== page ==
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Actor James Marsters talks about ‘lucky’ career spike, passion for music

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RICHMOND, Va. – Actor James Marsters was on the "Virginia This Morning" show Thursday, breaking into song throughout his visit.

His singing followed several morning cups of coffee, because without “it’s like two different people.”

Marsters was actually born out west, but unlike most actors, his trajectory first took him east.

“I ran away from that place,” he said, laughing.

He attended Juilliard, the Pacific Conservatory of the Performing Arts, and the American Conservatory Theatre.

After the birth of his son, Marsters headed back West, looking for money.

"This little human decided he didn't want to be poor and happy," Marsters said of his return to Los Angeles.

He considered himself a “poor theater actor” for years until meeting Whedon at age 34, who cast him as the popular vampire Spike – so popular in fact that his character was resurrected, so to speak.

"It's like waking up in a dream some days," he said.

"If you hit cherries, that's great, but most people don't," he said, considering himself lucky that he got a break.

James Marsters encourages fans to ask any question. He offered the audience behind the scene perspectives from the shows Angel and Buffy the Vampire Slayer. PHOTO: Alix Bryan

James Marsters encourages fans to ask any question. He offered the audience behind the scene perspectives from the shows Angel and Buffy the Vampire Slayer. PHOTO: Alix Bryan

In 2014, Marsters told the fans gathered at his Wizard World Comic Con panel that Whedon actually hated Spike’s popularity. 

For Whedon, the vampires were metaphors for all the things people have to overcome during adolescence, and Buffy was becoming self-actualized in the process of slaying these demons.

The actor also loves music, and played in bars as a young teen – covering James Taylor songs.

His band Ghost of the Robot has been well reviewed, and they have several albums out:  Mad Brilliant, (B) Sider, Murphy’s Law and Bourgeois Faux Pas.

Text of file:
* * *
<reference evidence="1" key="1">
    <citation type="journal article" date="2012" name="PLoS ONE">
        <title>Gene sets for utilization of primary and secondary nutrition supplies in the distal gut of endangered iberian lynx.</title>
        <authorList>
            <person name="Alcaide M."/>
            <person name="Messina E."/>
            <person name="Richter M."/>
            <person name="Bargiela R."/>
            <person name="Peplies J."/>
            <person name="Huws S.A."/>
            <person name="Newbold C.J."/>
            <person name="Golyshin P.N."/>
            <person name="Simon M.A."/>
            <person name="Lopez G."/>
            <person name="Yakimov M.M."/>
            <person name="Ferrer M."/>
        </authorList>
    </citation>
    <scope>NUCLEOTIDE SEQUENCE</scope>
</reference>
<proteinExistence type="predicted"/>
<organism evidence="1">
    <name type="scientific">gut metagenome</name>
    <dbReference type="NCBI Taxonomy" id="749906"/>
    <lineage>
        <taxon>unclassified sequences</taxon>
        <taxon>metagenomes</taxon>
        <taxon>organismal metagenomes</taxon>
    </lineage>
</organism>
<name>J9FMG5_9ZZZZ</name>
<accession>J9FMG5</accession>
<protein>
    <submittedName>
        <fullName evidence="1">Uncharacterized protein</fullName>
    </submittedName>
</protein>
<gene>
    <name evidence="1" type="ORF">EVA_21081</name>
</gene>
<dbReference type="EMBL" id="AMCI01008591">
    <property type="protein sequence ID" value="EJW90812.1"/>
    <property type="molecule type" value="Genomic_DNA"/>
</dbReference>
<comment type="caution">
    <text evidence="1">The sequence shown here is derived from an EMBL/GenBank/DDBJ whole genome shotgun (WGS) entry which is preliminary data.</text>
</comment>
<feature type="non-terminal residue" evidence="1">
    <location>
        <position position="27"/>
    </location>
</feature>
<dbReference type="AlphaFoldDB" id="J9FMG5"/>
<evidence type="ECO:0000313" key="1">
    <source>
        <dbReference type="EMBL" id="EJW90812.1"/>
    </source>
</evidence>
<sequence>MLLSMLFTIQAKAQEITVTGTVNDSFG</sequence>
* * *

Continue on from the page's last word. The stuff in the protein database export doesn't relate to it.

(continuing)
Marsters talked a bit about the initial perception of a band by a famous actor.

“Hello, Mr. Television,” may be the soundperson’s first reaction, but after soundcheck, that usually changes, Marsters said.

“Wow, you guys are really good,” Marsters joked.

Music allows Marsters more ownership and emotional investment – the lines are all his -- something that he considers “scary.”

James Marsters signs autographs for fans. PHOTO: Alix Bryan

James Marsters signs autographs for fans. PHOTO: Alix Bryan

Marsters’ panel is on Sunday, on the show stage, from 2 to 2:45 p.m.

On all three days, he will be greeting fans who pay for photo-ops, which are $65 in addition to entry into the convention. Get there early to queue if interested.

Some of the celebrity guests this year, many who offer paid autograph and photo ops in addition to their panels, are Gene Simmons, Dean Ambrose (WWE), Ryan Lochte, AJ Styles (WWE), Jewel Staite (Firefly), Nichelle Nichols (Star Trek), Ryan Hurst (Sons of Anarchy), Tommy Flanagan (Sons of Anarchy), AJ McLean, John Schneider and Catherine Bach (Dukes of Hazzard, Jason David Frank (Power Ranger) and Jonathan Pendragon (Masters of Illusion). The full list is here.

We gave Marsters a list of “Very Richmond” places to visit before the convention kicks off Friday at 3 p.m., running through 4 p.m. on Sunday.

So if you spot him at Hollywood Cemetery, don’t rub your eyes, that’s really Spike the Vampire scoping out a better mausoleum.

Wizard World Comic Con

Where: Greater Richmond Convention Center at 403 N Third St., Richmond. Parking availability can be found around area.

When:  Friday, Sept. 9 from 3 p.m. – 8 p.m., Saturday, Sept. 10 from 10 a.m. – 7 p.m., and Sunday, Sept. 11, from 10 a.m. –4p.m

How much: Three-day passes for sale in advance $50/$60 on site, or one-day admission tickets sold individually: Friday/$20 in adv./$30 on site, Sat./$35 in adv./$45 on site, Sunday $30 in adv./ $40 on site.

Up to two children ages 10 and under get in free when accompanied by a paid adult.

Wizard World website.

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